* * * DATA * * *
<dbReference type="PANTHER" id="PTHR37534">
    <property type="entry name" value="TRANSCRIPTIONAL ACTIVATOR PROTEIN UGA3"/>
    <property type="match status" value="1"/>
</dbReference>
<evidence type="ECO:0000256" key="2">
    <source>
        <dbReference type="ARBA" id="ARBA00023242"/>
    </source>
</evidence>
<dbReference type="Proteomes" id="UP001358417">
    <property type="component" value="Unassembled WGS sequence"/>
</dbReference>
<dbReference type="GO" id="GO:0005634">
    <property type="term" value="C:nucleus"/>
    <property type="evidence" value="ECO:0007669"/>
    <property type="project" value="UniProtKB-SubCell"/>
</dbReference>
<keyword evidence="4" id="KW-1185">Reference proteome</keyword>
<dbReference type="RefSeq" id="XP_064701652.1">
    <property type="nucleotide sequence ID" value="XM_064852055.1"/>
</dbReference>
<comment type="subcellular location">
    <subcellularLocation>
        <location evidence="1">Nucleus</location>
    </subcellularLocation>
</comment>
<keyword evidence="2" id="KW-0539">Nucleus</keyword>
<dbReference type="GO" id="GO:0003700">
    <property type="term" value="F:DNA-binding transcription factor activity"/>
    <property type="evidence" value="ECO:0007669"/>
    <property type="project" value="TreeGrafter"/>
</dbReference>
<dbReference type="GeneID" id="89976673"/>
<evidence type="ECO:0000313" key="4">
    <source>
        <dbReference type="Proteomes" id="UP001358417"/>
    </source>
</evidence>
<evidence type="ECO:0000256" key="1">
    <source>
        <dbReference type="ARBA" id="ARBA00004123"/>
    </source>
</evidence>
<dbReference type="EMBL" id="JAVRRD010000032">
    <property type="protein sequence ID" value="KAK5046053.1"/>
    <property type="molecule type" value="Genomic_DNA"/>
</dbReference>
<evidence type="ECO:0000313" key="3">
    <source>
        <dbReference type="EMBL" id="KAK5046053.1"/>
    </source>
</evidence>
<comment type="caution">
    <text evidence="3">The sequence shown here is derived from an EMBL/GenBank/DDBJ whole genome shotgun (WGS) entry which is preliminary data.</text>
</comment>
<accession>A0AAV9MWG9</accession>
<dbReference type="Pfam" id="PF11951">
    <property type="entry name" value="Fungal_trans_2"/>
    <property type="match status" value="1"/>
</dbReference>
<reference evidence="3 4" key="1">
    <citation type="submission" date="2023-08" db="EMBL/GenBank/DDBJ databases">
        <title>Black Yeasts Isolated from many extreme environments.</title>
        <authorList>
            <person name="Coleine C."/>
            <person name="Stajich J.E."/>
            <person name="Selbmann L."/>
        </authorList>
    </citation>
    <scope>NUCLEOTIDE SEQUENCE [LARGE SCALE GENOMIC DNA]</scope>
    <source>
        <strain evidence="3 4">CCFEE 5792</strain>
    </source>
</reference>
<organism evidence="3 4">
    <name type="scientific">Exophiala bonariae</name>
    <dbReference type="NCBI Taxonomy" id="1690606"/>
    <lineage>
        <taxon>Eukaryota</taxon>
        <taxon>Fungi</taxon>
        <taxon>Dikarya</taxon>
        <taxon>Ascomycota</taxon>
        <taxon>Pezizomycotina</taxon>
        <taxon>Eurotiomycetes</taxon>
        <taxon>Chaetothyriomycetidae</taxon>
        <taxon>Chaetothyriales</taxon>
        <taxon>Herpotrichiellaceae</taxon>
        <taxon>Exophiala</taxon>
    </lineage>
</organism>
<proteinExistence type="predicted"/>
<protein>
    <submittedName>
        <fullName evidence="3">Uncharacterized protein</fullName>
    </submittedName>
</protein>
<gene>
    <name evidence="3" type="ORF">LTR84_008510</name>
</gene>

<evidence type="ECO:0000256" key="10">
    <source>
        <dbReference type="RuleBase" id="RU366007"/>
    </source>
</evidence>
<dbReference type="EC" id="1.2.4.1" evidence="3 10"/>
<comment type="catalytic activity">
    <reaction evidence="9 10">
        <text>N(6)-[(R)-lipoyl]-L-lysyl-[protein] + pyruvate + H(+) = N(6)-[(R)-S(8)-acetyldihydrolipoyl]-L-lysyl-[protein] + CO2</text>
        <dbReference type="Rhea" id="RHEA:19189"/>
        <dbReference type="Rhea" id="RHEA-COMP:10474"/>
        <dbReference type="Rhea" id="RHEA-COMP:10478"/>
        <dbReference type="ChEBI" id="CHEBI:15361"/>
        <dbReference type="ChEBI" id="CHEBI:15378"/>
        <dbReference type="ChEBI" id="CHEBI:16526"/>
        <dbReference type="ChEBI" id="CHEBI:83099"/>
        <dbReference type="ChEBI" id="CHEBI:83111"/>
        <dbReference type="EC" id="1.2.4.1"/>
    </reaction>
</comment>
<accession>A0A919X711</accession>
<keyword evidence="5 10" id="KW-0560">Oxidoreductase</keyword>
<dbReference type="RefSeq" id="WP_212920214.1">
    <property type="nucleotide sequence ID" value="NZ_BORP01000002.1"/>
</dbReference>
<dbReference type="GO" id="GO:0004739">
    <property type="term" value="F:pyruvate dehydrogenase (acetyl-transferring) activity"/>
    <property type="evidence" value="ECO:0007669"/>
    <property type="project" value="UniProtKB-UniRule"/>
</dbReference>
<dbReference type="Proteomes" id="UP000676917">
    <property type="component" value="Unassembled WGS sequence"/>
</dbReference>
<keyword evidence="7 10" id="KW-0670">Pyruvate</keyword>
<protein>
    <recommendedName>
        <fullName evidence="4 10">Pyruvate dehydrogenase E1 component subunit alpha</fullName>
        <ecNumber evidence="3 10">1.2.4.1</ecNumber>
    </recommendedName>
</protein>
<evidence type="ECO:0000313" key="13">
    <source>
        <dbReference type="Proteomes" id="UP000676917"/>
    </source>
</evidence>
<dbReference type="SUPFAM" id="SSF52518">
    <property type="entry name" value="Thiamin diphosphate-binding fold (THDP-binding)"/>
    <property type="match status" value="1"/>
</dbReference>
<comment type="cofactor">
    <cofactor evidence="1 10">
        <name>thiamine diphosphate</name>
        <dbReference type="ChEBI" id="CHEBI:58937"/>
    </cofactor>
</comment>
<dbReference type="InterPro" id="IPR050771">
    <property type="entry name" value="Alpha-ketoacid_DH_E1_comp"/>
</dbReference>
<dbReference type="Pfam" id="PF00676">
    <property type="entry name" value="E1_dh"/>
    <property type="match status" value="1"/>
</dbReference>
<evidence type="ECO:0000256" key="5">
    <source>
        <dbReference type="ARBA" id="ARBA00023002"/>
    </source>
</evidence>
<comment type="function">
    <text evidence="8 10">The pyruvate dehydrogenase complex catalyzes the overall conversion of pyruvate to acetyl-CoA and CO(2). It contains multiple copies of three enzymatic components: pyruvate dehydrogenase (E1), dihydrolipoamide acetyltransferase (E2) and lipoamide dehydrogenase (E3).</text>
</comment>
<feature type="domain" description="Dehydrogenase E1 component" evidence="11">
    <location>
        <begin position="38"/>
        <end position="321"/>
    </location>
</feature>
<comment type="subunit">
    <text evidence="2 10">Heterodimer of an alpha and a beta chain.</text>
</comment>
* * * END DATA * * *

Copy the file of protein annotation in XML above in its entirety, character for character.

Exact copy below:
<dbReference type="PANTHER" id="PTHR37534">
    <property type="entry name" value="TRANSCRIPTIONAL ACTIVATOR PROTEIN UGA3"/>
    <property type="match status" value="1"/>
</dbReference>
<evidence type="ECO:0000256" key="2">
    <source>
        <dbReference type="ARBA" id="ARBA00023242"/>
    </source>
</evidence>
<dbReference type="Proteomes" id="UP001358417">
    <property type="component" value="Unassembled WGS sequence"/>
</dbReference>
<dbReference type="GO" id="GO:0005634">
    <property type="term" value="C:nucleus"/>
    <property type="evidence" value="ECO:0007669"/>
    <property type="project" value="UniProtKB-SubCell"/>
</dbReference>
<keyword evidence="4" id="KW-1185">Reference proteome</keyword>
<dbReference type="RefSeq" id="XP_064701652.1">
    <property type="nucleotide sequence ID" value="XM_064852055.1"/>
</dbReference>
<comment type="subcellular location">
    <subcellularLocation>
        <location evidence="1">Nucleus</location>
    </subcellularLocation>
</comment>
<keyword evidence="2" id="KW-0539">Nucleus</keyword>
<dbReference type="GO" id="GO:0003700">
    <property type="term" value="F:DNA-binding transcription factor activity"/>
    <property type="evidence" value="ECO:0007669"/>
    <property type="project" value="TreeGrafter"/>
</dbReference>
<dbReference type="GeneID" id="89976673"/>
<evidence type="ECO:0000313" key="4">
    <source>
        <dbReference type="Proteomes" id="UP001358417"/>
    </source>
</evidence>
<evidence type="ECO:0000256" key="1">
    <source>
        <dbReference type="ARBA" id="ARBA00004123"/>
    </source>
</evidence>
<dbReference type="EMBL" id="JAVRRD010000032">
    <property type="protein sequence ID" value="KAK5046053.1"/>
    <property type="molecule type" value="Genomic_DNA"/>
</dbReference>
<evidence type="ECO:0000313" key="3">
    <source>
        <dbReference type="EMBL" id="KAK5046053.1"/>
    </source>
</evidence>
<comment type="caution">
    <text evidence="3">The sequence shown here is derived from an EMBL/GenBank/DDBJ whole genome shotgun (WGS) entry which is preliminary data.</text>
</comment>
<accession>A0AAV9MWG9</accession>
<dbReference type="Pfam" id="PF11951">
    <property type="entry name" value="Fungal_trans_2"/>
    <property type="match status" value="1"/>
</dbReference>
<reference evidence="3 4" key="1">
    <citation type="submission" date="2023-08" db="EMBL/GenBank/DDBJ databases">
        <title>Black Yeasts Isolated from many extreme environments.</title>
        <authorList>
            <person name="Coleine C."/>
            <person name="Stajich J.E."/>
            <person name="Selbmann L."/>
        </authorList>
    </citation>
    <scope>NUCLEOTIDE SEQUENCE [LARGE SCALE GENOMIC DNA]</scope>
    <source>
        <strain evidence="3 4">CCFEE 5792</strain>
    </source>
</reference>
<organism evidence="3 4">
    <name type="scientific">Exophiala bonariae</name>
    <dbReference type="NCBI Taxonomy" id="1690606"/>
    <lineage>
        <taxon>Eukaryota</taxon>
        <taxon>Fungi</taxon>
        <taxon>Dikarya</taxon>
        <taxon>Ascomycota</taxon>
        <taxon>Pezizomycotina</taxon>
        <taxon>Eurotiomycetes</taxon>
        <taxon>Chaetothyriomycetidae</taxon>
        <taxon>Chaetothyriales</taxon>
        <taxon>Herpotrichiellaceae</taxon>
        <taxon>Exophiala</taxon>
    </lineage>
</organism>
<proteinExistence type="predicted"/>
<protein>
    <submittedName>
        <fullName evidence="3">Uncharacterized protein</fullName>
    </submittedName>
</protein>
<gene>
    <name evidence="3" type="ORF">LTR84_008510</name>
</gene>

<evidence type="ECO:0000256" key="10">
    <source>
        <dbReference type="RuleBase" id="RU366007"/>
    </source>
</evidence>
<dbReference type="EC" id="1.2.4.1" evidence="3 10"/>
<comment type="catalytic activity">
    <reaction evidence="9 10">
        <text>N(6)-[(R)-lipoyl]-L-lysyl-[protein] + pyruvate + H(+) = N(6)-[(R)-S(8)-acetyldihydrolipoyl]-L-lysyl-[protein] + CO2</text>
        <dbReference type="Rhea" id="RHEA:19189"/>
        <dbReference type="Rhea" id="RHEA-COMP:10474"/>
        <dbReference type="Rhea" id="RHEA-COMP:10478"/>
        <dbReference type="ChEBI" id="CHEBI:15361"/>
        <dbReference type="ChEBI" id="CHEBI:15378"/>
        <dbReference type="ChEBI" id="CHEBI:16526"/>
        <dbReference type="ChEBI" id="CHEBI:83099"/>
        <dbReference type="ChEBI" id="CHEBI:83111"/>
        <dbReference type="EC" id="1.2.4.1"/>
    </reaction>
</comment>
<accession>A0A919X711</accession>
<keyword evidence="5 10" id="KW-0560">Oxidoreductase</keyword>
<dbReference type="RefSeq" id="WP_212920214.1">
    <property type="nucleotide sequence ID" value="NZ_BORP01000002.1"/>
</dbReference>
<dbReference type="GO" id="GO:0004739">
    <property type="term" value="F:pyruvate dehydrogenase (acetyl-transferring) activity"/>
    <property type="evidence" value="ECO:0007669"/>
    <property type="project" value="UniProtKB-UniRule"/>
</dbReference>
<dbReference type="Proteomes" id="UP000676917">
    <property type="component" value="Unassembled WGS sequence"/>
</dbReference>
<keyword evidence="7 10" id="KW-0670">Pyruvate</keyword>
<protein>
    <recommendedName>
        <fullName evidence="4 10">Pyruvate dehydrogenase E1 component subunit alpha</fullName>
        <ecNumber evidence="3 10">1.2.4.1</ecNumber>
    </recommendedName>
</protein>
<evidence type="ECO:0000313" key="13">
    <source>
        <dbReference type="Proteomes" id="UP000676917"/>
    </source>
</evidence>
<dbReference type="SUPFAM" id="SSF52518">
    <property type="entry name" value="Thiamin diphosphate-binding fold (THDP-binding)"/>
    <property type="match status" value="1"/>
</dbReference>
<comment type="cofactor">
    <cofactor evidence="1 10">
        <name>thiamine diphosphate</name>
        <dbReference type="ChEBI" id="CHEBI:58937"/>
    </cofactor>
</comment>
<dbReference type="InterPro" id="IPR050771">
    <property type="entry name" value="Alpha-ketoacid_DH_E1_comp"/>
</dbReference>
<dbReference type="Pfam" id="PF00676">
    <property type="entry name" value="E1_dh"/>
    <property type="match status" value="1"/>
</dbReference>
<evidence type="ECO:0000256" key="5">
    <source>
        <dbReference type="ARBA" id="ARBA00023002"/>
    </source>
</evidence>
<comment type="function">
    <text evidence="8 10">The pyruvate dehydrogenase complex catalyzes the overall conversion of pyruvate to acetyl-CoA and CO(2). It contains multiple copies of three enzymatic components: pyruvate dehydrogenase (E1), dihydrolipoamide acetyltransferase (E2) and lipoamide dehydrogenase (E3).</text>
</comment>
<feature type="domain" description="Dehydrogenase E1 component" evidence="11">
    <location>
        <begin position="38"/>
        <end position="321"/>
    </location>
</feature>
<comment type="subunit">
    <text evidence="2 10">Heterodimer of an alpha and a beta chain.</text>
</comment>